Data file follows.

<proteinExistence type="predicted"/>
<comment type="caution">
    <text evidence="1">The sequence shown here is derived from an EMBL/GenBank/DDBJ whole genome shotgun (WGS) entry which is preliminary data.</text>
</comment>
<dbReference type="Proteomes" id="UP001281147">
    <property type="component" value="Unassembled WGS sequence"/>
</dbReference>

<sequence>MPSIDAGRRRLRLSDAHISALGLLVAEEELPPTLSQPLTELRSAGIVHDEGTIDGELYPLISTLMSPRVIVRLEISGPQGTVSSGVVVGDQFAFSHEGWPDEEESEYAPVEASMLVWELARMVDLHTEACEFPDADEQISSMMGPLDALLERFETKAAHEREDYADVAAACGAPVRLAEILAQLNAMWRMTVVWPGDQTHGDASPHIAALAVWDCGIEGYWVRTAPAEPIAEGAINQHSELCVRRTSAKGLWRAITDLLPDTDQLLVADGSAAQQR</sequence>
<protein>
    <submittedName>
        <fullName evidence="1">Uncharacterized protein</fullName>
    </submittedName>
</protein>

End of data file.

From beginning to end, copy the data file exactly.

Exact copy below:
<proteinExistence type="predicted"/>
<comment type="caution">
    <text evidence="1">The sequence shown here is derived from an EMBL/GenBank/DDBJ whole genome shotgun (WGS) entry which is preliminary data.</text>
</comment>
<dbReference type="Proteomes" id="UP001281147">
    <property type="component" value="Unassembled WGS sequence"/>
</dbReference>

<sequence>MPSIDAGRRRLRLSDAHISALGLLVAEEELPPTLSQPLTELRSAGIVHDEGTIDGELYPLISTLMSPRVIVRLEISGPQGTVSSGVVVGDQFAFSHEGWPDEEESEYAPVEASMLVWELARMVDLHTEACEFPDADEQISSMMGPLDALLERFETKAAHEREDYADVAAACGAPVRLAEILAQLNAMWRMTVVWPGDQTHGDASPHIAALAVWDCGIEGYWVRTAPAEPIAEGAINQHSELCVRRTSAKGLWRAITDLLPDTDQLLVADGSAAQQR</sequence>
<protein>
    <submittedName>
        <fullName evidence="1">Uncharacterized protein</fullName>
    </submittedName>
</protein>